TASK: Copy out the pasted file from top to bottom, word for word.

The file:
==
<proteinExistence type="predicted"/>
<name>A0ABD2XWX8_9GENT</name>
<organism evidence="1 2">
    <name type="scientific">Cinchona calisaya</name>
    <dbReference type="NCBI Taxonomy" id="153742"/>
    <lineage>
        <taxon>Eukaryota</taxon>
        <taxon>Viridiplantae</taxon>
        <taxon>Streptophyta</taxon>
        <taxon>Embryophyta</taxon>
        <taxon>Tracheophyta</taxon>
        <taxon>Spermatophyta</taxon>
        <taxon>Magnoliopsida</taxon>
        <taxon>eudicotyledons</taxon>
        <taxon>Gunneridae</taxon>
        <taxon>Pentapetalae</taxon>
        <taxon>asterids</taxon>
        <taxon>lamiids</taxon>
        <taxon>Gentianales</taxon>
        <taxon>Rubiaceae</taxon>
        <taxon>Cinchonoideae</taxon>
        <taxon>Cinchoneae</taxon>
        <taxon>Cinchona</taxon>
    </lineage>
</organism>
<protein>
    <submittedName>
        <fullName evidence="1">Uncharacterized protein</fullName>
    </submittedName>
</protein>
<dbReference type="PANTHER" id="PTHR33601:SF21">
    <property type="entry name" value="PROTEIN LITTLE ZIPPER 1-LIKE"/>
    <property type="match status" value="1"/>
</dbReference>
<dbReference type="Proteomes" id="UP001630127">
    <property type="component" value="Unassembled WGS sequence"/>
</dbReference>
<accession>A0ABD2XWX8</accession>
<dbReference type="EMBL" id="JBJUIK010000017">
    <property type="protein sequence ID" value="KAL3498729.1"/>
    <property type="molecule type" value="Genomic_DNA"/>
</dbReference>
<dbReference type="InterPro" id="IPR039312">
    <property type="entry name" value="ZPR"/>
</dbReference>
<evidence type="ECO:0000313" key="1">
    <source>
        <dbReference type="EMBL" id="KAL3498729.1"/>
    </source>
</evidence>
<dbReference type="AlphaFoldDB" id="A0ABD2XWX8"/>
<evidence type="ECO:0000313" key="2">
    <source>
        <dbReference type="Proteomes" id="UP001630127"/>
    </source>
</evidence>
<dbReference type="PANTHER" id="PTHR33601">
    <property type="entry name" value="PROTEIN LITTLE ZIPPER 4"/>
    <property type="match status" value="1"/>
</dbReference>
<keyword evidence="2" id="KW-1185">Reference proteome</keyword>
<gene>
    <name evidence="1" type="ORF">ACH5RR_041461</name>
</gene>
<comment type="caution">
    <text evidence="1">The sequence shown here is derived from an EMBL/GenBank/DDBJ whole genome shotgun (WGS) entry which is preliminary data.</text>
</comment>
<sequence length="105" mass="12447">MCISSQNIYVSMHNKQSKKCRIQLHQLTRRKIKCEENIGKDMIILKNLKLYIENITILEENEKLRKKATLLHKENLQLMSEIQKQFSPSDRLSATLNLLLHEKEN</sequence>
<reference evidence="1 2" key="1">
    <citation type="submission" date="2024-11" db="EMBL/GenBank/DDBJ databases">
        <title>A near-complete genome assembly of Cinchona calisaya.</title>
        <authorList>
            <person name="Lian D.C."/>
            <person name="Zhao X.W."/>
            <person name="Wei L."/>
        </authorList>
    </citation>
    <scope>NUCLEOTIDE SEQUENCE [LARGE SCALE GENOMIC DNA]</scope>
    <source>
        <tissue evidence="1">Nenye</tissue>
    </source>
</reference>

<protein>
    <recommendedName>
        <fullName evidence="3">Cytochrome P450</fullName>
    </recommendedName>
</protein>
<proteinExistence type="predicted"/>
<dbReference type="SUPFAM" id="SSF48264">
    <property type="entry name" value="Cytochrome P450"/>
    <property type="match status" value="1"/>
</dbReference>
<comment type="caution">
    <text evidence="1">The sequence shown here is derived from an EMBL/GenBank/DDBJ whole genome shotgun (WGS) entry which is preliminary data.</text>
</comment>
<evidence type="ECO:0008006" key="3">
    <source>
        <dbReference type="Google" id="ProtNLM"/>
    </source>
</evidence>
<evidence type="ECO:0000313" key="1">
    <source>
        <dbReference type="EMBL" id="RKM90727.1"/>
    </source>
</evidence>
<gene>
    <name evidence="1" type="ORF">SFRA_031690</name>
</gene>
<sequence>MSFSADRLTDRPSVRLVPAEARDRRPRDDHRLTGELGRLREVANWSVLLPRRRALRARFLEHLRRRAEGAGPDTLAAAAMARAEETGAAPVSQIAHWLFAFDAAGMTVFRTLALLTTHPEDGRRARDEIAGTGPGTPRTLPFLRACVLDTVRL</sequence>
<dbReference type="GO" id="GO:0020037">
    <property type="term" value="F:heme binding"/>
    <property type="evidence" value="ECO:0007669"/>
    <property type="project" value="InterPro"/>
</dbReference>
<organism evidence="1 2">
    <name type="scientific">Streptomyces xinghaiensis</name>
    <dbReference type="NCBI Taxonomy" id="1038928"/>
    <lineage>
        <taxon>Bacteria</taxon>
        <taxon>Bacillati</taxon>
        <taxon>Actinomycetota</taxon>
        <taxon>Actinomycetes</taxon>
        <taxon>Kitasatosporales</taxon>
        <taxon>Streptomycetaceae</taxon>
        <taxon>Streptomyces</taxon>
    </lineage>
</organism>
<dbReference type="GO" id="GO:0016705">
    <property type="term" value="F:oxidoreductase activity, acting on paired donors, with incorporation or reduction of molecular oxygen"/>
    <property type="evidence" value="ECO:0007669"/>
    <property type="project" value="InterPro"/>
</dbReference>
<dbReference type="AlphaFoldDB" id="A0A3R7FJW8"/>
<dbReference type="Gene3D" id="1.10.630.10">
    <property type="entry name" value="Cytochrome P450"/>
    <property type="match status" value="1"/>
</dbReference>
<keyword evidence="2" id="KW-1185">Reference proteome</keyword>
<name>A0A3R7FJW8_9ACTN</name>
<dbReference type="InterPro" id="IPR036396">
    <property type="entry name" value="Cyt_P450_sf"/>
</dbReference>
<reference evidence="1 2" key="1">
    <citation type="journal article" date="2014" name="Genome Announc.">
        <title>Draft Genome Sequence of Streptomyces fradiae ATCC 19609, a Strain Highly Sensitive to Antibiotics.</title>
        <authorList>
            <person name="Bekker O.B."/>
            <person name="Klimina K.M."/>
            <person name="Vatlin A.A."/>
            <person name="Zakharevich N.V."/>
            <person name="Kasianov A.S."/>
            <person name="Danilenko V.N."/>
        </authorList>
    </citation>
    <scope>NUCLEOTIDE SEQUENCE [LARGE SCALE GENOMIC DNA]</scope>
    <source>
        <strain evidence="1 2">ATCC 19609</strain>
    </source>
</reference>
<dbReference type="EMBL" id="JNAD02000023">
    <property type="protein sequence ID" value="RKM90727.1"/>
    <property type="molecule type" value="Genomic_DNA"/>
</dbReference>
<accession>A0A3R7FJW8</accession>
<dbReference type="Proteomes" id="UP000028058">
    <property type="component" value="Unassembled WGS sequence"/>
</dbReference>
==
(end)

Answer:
<proteinExistence type="predicted"/>
<name>A0ABD2XWX8_9GENT</name>
<organism evidence="1 2">
    <name type="scientific">Cinchona calisaya</name>
    <dbReference type="NCBI Taxonomy" id="153742"/>
    <lineage>
        <taxon>Eukaryota</taxon>
        <taxon>Viridiplantae</taxon>
        <taxon>Streptophyta</taxon>
        <taxon>Embryophyta</taxon>
        <taxon>Tracheophyta</taxon>
        <taxon>Spermatophyta</taxon>
        <taxon>Magnoliopsida</taxon>
        <taxon>eudicotyledons</taxon>
        <taxon>Gunneridae</taxon>
        <taxon>Pentapetalae</taxon>
        <taxon>asterids</taxon>
        <taxon>lamiids</taxon>
        <taxon>Gentianales</taxon>
        <taxon>Rubiaceae</taxon>
        <taxon>Cinchonoideae</taxon>
        <taxon>Cinchoneae</taxon>
        <taxon>Cinchona</taxon>
    </lineage>
</organism>
<protein>
    <submittedName>
        <fullName evidence="1">Uncharacterized protein</fullName>
    </submittedName>
</protein>
<dbReference type="PANTHER" id="PTHR33601:SF21">
    <property type="entry name" value="PROTEIN LITTLE ZIPPER 1-LIKE"/>
    <property type="match status" value="1"/>
</dbReference>
<dbReference type="Proteomes" id="UP001630127">
    <property type="component" value="Unassembled WGS sequence"/>
</dbReference>
<accession>A0ABD2XWX8</accession>
<dbReference type="EMBL" id="JBJUIK010000017">
    <property type="protein sequence ID" value="KAL3498729.1"/>
    <property type="molecule type" value="Genomic_DNA"/>
</dbReference>
<dbReference type="InterPro" id="IPR039312">
    <property type="entry name" value="ZPR"/>
</dbReference>
<evidence type="ECO:0000313" key="1">
    <source>
        <dbReference type="EMBL" id="KAL3498729.1"/>
    </source>
</evidence>
<dbReference type="AlphaFoldDB" id="A0ABD2XWX8"/>
<evidence type="ECO:0000313" key="2">
    <source>
        <dbReference type="Proteomes" id="UP001630127"/>
    </source>
</evidence>
<dbReference type="PANTHER" id="PTHR33601">
    <property type="entry name" value="PROTEIN LITTLE ZIPPER 4"/>
    <property type="match status" value="1"/>
</dbReference>
<keyword evidence="2" id="KW-1185">Reference proteome</keyword>
<gene>
    <name evidence="1" type="ORF">ACH5RR_041461</name>
</gene>
<comment type="caution">
    <text evidence="1">The sequence shown here is derived from an EMBL/GenBank/DDBJ whole genome shotgun (WGS) entry which is preliminary data.</text>
</comment>
<sequence length="105" mass="12447">MCISSQNIYVSMHNKQSKKCRIQLHQLTRRKIKCEENIGKDMIILKNLKLYIENITILEENEKLRKKATLLHKENLQLMSEIQKQFSPSDRLSATLNLLLHEKEN</sequence>
<reference evidence="1 2" key="1">
    <citation type="submission" date="2024-11" db="EMBL/GenBank/DDBJ databases">
        <title>A near-complete genome assembly of Cinchona calisaya.</title>
        <authorList>
            <person name="Lian D.C."/>
            <person name="Zhao X.W."/>
            <person name="Wei L."/>
        </authorList>
    </citation>
    <scope>NUCLEOTIDE SEQUENCE [LARGE SCALE GENOMIC DNA]</scope>
    <source>
        <tissue evidence="1">Nenye</tissue>
    </source>
</reference>

<protein>
    <recommendedName>
        <fullName evidence="3">Cytochrome P450</fullName>
    </recommendedName>
</protein>
<proteinExistence type="predicted"/>
<dbReference type="SUPFAM" id="SSF48264">
    <property type="entry name" value="Cytochrome P450"/>
    <property type="match status" value="1"/>
</dbReference>
<comment type="caution">
    <text evidence="1">The sequence shown here is derived from an EMBL/GenBank/DDBJ whole genome shotgun (WGS) entry which is preliminary data.</text>
</comment>
<evidence type="ECO:0008006" key="3">
    <source>
        <dbReference type="Google" id="ProtNLM"/>
    </source>
</evidence>
<evidence type="ECO:0000313" key="1">
    <source>
        <dbReference type="EMBL" id="RKM90727.1"/>
    </source>
</evidence>
<gene>
    <name evidence="1" type="ORF">SFRA_031690</name>
</gene>
<sequence>MSFSADRLTDRPSVRLVPAEARDRRPRDDHRLTGELGRLREVANWSVLLPRRRALRARFLEHLRRRAEGAGPDTLAAAAMARAEETGAAPVSQIAHWLFAFDAAGMTVFRTLALLTTHPEDGRRARDEIAGTGPGTPRTLPFLRACVLDTVRL</sequence>
<dbReference type="GO" id="GO:0020037">
    <property type="term" value="F:heme binding"/>
    <property type="evidence" value="ECO:0007669"/>
    <property type="project" value="InterPro"/>
</dbReference>
<organism evidence="1 2">
    <name type="scientific">Streptomyces xinghaiensis</name>
    <dbReference type="NCBI Taxonomy" id="1038928"/>
    <lineage>
        <taxon>Bacteria</taxon>
        <taxon>Bacillati</taxon>
        <taxon>Actinomycetota</taxon>
        <taxon>Actinomycetes</taxon>
        <taxon>Kitasatosporales</taxon>
        <taxon>Streptomycetaceae</taxon>
        <taxon>Streptomyces</taxon>
    </lineage>
</organism>
<dbReference type="GO" id="GO:0016705">
    <property type="term" value="F:oxidoreductase activity, acting on paired donors, with incorporation or reduction of molecular oxygen"/>
    <property type="evidence" value="ECO:0007669"/>
    <property type="project" value="InterPro"/>
</dbReference>
<dbReference type="AlphaFoldDB" id="A0A3R7FJW8"/>
<dbReference type="Gene3D" id="1.10.630.10">
    <property type="entry name" value="Cytochrome P450"/>
    <property type="match status" value="1"/>
</dbReference>
<keyword evidence="2" id="KW-1185">Reference proteome</keyword>
<name>A0A3R7FJW8_9ACTN</name>
<dbReference type="InterPro" id="IPR036396">
    <property type="entry name" value="Cyt_P450_sf"/>
</dbReference>
<reference evidence="1 2" key="1">
    <citation type="journal article" date="2014" name="Genome Announc.">
        <title>Draft Genome Sequence of Streptomyces fradiae ATCC 19609, a Strain Highly Sensitive to Antibiotics.</title>
        <authorList>
            <person name="Bekker O.B."/>
            <person name="Klimina K.M."/>
            <person name="Vatlin A.A."/>
            <person name="Zakharevich N.V."/>
            <person name="Kasianov A.S."/>
            <person name="Danilenko V.N."/>
        </authorList>
    </citation>
    <scope>NUCLEOTIDE SEQUENCE [LARGE SCALE GENOMIC DNA]</scope>
    <source>
        <strain evidence="1 2">ATCC 19609</strain>
    </source>
</reference>
<dbReference type="EMBL" id="JNAD02000023">
    <property type="protein sequence ID" value="RKM90727.1"/>
    <property type="molecule type" value="Genomic_DNA"/>
</dbReference>
<accession>A0A3R7FJW8</accession>
<dbReference type="Proteomes" id="UP000028058">
    <property type="component" value="Unassembled WGS sequence"/>
</dbReference>